By most accounts, Chinese prisons, reeducation camps, and detention centers hold thousands of political prisoners, although the exact number is not known. Even after they are released, many former political prisoners face unrelenting police harassment that prevents them from holding jobs or otherwise leading normal lives.

China executes thousands of people each year, more than all other countries combined, according to Amnesty International. Many are executed immediately after summary trials, and often for nonviolent crimes. As part of Beijing's national "Strike Hard" campaign against crime that began in 2001, many Chinese have been executed for nonviolent offenses such as corruption, pimping, hooliganism, or the theft of farm animals or rice.

Law enforcement officials routinely torture suspects to extract confessions, Amnesty International said in a September report. Courts have recently sentenced some officials convicted of torture to heavy prison sentences, although most perpetrators go unpunished. Deaths of criminal suspects in custody continue to be a concern, according to the U.S. State Department report, which did not provide figures on the number of such cases each year.

Conditions in Chinese prisons and labor camps for both political prisoners and ordinary criminals are "harsh and frequently degrading," the U.S. State Department report said. Prisoners are kept in overcrowded jails with poor sanitation and often receive inadequate food and medical care. Forced labor in prisons is "common," the report added.

The regime sharply restricts press freedom. It bars the media from promoting political reform, covering internal party politics or the inner workings of government, criticizing Beijing's domestic and international policies, or reporting financial data that the government has not released. At the same time, officials often allow the media to report on certain problems that the CCP itself seeks to alleviate. These include corruption, arbitrary decision making, and other abuses by local officials. Newspapers, however, cannot report on corruption without government and party approval.

Chinese jails held 36 journalists as of December 2002, 14 of whom were serving time for publishing or distributing information online, according to the New York-based Committee to Protect Journalists. Other journalists have been harassed, detained, threatened, or dismissed from their jobs over their reporting. Officials also recently have suspended or shut down some liberal magazines, newspapers, and publishing houses. While China's press is both public and private, the government owns and operates all radio and television stations.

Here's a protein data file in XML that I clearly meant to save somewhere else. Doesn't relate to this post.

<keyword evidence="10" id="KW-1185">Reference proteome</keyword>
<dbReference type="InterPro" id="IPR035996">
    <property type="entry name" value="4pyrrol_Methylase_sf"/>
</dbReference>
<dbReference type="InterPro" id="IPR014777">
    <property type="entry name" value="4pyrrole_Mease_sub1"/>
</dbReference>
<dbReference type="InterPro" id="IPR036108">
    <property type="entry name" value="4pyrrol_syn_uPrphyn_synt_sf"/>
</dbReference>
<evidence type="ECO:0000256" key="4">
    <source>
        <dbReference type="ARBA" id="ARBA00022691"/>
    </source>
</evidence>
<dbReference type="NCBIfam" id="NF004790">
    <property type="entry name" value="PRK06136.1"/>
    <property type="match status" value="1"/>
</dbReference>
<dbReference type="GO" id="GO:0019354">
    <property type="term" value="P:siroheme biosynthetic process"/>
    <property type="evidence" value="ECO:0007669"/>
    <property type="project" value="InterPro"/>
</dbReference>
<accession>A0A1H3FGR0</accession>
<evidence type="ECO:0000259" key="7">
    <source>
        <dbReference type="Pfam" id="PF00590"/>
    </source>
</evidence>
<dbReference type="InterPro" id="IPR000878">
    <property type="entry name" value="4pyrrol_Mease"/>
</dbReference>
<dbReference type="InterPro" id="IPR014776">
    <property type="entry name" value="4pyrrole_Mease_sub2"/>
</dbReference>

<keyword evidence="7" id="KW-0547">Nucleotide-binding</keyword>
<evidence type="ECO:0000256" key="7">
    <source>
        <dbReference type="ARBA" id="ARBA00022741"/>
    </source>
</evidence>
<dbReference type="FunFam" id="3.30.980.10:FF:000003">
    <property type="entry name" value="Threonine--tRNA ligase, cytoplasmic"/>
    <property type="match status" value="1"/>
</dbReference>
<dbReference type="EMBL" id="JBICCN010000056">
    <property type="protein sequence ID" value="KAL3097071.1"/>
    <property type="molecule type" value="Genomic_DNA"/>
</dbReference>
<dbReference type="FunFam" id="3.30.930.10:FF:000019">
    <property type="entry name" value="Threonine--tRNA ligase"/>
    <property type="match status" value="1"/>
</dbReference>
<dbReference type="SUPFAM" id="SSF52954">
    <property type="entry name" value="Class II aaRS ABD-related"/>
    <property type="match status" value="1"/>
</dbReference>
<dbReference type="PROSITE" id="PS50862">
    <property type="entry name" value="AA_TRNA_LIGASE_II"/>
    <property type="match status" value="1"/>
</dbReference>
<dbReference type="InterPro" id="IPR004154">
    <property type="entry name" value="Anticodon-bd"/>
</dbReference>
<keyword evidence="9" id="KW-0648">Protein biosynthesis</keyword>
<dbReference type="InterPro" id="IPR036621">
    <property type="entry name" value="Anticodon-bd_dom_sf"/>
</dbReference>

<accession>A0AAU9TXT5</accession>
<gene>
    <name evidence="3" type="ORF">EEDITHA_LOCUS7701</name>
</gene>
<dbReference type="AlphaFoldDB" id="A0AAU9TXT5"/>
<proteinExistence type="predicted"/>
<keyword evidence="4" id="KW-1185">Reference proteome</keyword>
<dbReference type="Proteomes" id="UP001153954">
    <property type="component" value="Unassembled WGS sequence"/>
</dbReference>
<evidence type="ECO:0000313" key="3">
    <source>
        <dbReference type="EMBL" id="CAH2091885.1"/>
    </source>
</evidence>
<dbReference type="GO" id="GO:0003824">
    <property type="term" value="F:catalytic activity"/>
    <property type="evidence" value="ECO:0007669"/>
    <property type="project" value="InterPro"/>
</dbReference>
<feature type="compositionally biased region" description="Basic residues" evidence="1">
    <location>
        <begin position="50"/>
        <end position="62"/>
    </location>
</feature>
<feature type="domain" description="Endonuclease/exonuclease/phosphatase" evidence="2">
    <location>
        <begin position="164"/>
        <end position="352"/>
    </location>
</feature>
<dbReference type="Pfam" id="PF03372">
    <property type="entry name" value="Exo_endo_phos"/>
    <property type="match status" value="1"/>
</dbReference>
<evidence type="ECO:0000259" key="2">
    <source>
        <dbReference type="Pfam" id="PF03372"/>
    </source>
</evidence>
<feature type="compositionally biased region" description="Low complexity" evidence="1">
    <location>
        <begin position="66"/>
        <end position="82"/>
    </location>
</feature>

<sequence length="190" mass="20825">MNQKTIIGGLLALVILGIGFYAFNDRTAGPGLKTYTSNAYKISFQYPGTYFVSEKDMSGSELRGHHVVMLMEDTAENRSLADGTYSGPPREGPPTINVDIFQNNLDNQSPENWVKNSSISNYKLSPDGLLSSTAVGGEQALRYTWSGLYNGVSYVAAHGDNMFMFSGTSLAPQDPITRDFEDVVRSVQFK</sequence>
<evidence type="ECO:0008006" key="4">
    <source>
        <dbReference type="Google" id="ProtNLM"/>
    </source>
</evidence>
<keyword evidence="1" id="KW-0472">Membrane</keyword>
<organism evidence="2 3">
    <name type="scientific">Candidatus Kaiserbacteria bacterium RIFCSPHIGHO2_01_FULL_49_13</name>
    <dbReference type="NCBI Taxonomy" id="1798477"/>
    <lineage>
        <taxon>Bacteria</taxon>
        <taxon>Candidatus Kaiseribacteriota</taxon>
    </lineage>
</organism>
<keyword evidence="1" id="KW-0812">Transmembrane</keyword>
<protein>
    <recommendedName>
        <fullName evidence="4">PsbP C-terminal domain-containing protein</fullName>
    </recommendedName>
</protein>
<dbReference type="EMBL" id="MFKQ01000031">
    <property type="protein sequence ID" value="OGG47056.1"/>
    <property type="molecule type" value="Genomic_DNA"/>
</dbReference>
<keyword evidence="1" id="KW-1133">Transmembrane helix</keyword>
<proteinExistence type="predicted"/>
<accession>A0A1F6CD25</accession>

The government promotes use of the Internet, which it believes to be critical to economic development, but regulates access, monitors use, and restricts and regulates content. Amnesty International, in a December report on state control of the Internet in China, said that it knows of 33 Chinese who have been detained or jailed for offenses related to their use of the Internet. Some 45 million Chinese regularly log on to the Internet, a government-funded industry group reported in mid-2002, and the number is growing rapidly.

China has hundreds of thousands of nongovernmental organizations (NGOs). They all work in areas that, at least on the surface, do not challenge the government's authority, such as the environment and the provision of social services. Officials use a complex vetting process to deny licenses to human rights or other politically oriented groups. Once registered, NGOs must report regularly to specific government departments.

Workers, farmers, and others have held thousands of public protests in recent years over labor and economic issues and corruption by local officials. Security forces, however, have forcibly broken up many demonstrations, particularly those with overt political and social messages or where protesters became unruly. Police, for example, broke up a May protest in the town of Yaowan over a lack of adequate compensation for the more than one million villagers who will be displaced by the controversial Three Gorges Dam, the London-based The Economist magazine reported.

Beijing sharply restricts religious freedom by placing religious groups under the tight control of state-sponsored bodies and cracking down on religious leaders and ordinary worshippers who reject this authority. For each of the five religions recognized by the government, the respective "patriotic association" appoints clergy; monitors religious membership, funding, and activities; and controls publication and distribution of religious books and other materials. Beijing does not allow the Roman Catholic patriotic association and its member churches to be openly loyal to the Vatican. The five recognized religions are Buddhism, Taoism, Islam, Protestantism, and Catholicism. Buddhism claims the most adherents.